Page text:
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Perception Defined  The process of receiving information about and making sense of the world around us deciding which information to notice how to categorize.

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Presentation on theme: "Perception Defined  The process of receiving information about and making sense of the world around us deciding which information to notice how to categorize."— Presentation transcript:

1 Perception Defined  The process of receiving information about and making sense of the world around us deciding which information to notice how to categorize this information how to interpret information within our existing knowledge framework 3-1

2 Selective Attention  Objects characteristics size, intensity, motion, repetition, novelty  Perceiver characteristics Emotional marker process Expectations Self-concept and beliefs  Confirmation bias Screen out information contrary to our beliefs/values 3-2

3 Perceptual Organization/Interpretation  Categorical thinking Mostly nonconscious process of organizing people/things  Perceptual grouping principles Similarity or proximity Closure -- filling in missing pieces Perceiving trends  Interpreting incoming information Emotional markers automatically evaluate information 3-3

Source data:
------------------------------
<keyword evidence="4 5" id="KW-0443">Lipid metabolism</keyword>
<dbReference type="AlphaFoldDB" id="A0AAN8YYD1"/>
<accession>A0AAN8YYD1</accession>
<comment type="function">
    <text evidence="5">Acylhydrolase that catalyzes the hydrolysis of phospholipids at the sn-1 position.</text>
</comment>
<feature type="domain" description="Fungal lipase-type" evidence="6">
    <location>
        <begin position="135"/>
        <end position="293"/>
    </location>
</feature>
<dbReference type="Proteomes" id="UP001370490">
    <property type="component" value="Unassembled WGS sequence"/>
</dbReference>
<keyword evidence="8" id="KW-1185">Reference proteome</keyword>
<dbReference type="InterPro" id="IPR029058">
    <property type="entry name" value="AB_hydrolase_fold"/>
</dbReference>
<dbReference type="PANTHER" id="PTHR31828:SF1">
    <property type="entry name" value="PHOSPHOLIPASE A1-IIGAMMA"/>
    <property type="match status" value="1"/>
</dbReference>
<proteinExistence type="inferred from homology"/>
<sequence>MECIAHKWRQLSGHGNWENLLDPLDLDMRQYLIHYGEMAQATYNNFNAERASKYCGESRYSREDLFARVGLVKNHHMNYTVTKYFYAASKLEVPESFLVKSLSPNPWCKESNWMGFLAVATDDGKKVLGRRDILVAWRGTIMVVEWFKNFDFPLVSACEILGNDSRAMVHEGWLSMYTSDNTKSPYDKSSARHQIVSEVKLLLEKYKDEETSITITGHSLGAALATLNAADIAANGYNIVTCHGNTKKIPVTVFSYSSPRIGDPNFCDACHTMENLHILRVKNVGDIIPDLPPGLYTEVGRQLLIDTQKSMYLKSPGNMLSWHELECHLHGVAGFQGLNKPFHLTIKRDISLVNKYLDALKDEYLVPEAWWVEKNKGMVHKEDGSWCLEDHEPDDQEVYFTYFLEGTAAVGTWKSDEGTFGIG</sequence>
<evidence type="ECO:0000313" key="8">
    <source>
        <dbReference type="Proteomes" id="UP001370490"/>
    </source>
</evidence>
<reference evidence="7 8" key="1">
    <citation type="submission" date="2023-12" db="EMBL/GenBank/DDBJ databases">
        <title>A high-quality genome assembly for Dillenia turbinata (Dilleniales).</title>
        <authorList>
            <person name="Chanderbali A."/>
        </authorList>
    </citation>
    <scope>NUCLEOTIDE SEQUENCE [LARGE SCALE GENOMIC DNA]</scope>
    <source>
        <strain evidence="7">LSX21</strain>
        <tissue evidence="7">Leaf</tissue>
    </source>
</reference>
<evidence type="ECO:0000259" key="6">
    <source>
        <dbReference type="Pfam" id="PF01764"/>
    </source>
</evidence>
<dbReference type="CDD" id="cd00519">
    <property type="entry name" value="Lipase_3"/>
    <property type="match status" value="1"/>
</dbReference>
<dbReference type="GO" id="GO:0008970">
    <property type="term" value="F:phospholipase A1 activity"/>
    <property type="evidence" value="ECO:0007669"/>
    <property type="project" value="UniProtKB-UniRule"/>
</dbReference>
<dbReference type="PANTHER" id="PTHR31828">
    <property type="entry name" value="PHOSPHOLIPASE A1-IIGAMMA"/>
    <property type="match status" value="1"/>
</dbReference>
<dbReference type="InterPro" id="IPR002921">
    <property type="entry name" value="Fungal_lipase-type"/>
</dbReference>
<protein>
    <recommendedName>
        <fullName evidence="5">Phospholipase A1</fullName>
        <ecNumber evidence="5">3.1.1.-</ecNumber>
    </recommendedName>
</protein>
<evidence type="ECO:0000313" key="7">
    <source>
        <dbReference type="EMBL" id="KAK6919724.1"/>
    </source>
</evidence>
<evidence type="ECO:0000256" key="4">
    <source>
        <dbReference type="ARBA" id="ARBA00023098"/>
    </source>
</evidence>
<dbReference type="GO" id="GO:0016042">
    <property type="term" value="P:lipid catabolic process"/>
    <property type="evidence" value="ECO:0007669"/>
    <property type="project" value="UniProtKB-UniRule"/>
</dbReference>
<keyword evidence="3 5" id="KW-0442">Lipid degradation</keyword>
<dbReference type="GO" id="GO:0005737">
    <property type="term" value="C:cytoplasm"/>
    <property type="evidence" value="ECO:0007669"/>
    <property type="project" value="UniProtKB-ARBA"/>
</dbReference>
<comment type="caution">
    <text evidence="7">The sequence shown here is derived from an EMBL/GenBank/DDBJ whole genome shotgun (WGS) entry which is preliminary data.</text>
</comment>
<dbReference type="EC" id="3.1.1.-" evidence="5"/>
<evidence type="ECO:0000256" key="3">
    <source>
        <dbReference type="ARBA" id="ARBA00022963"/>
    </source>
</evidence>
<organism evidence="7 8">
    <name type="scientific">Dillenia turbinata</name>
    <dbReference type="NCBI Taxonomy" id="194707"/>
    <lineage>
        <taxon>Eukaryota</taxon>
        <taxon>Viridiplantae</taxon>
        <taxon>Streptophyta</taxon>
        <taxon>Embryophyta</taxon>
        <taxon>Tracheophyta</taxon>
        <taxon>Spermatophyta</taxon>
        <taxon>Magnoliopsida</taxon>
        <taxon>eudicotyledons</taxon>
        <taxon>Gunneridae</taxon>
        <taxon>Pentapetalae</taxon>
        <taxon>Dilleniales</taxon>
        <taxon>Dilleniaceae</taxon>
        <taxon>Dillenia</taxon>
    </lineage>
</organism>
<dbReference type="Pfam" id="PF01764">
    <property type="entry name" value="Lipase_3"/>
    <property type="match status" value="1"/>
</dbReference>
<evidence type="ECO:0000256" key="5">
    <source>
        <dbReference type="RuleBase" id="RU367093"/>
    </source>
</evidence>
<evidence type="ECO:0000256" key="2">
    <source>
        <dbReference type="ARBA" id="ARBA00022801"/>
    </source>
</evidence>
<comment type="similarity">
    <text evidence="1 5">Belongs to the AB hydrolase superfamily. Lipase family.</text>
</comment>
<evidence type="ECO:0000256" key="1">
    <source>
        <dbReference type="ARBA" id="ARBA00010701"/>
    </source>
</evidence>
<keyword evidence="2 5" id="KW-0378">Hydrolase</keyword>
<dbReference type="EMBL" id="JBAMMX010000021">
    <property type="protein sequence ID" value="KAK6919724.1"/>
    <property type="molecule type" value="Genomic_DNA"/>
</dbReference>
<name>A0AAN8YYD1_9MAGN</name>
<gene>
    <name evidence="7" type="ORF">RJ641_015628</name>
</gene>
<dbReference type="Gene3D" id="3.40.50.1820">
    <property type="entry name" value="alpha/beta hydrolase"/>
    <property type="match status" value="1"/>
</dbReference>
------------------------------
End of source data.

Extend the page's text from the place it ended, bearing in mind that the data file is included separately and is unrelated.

4 Mental Models in Perceptions  Broad world-views or ‘theories-in-use’  Help us to quickly make sense of situations Fill in missing pieces Help to predict events  Problem with mental models: May block recognition of new opportunities/perspectives 3-4

5 “Your Names Says It all in France” Hamid Senni (in photo) wears a shirt and tie whenever he strolls along the Champs Elysées in Paris. The reason for this formality? “If I'm in jeans, people think I'm a shoplifter,” says Senni, who was born and raised in France. HamidSenni 3-5

6 Social Perception and Social Identity Categorization process compare characteristics of our groups with other groups Homogenization process similar traits within a group; different traits across groups Differentiation process develop less favourable images of people in groups other than our own HamidSenni 3-6

7 Stereotyping  Assigning traits to people based on their membership in a social category  Occurs because: Categorical thinking Innate drive to understand and anticipate others’ behavior Enhances our self-concept 3-7

8 Stereotyping Issues  Stereotyping Problems Overgeneralizes – doesn’t represent everyone in the category Basis of systemic and intentional discrimination  Overcoming stereotype biases Difficult to prevent stereotype activation Possible to minimize stereotype application 3-8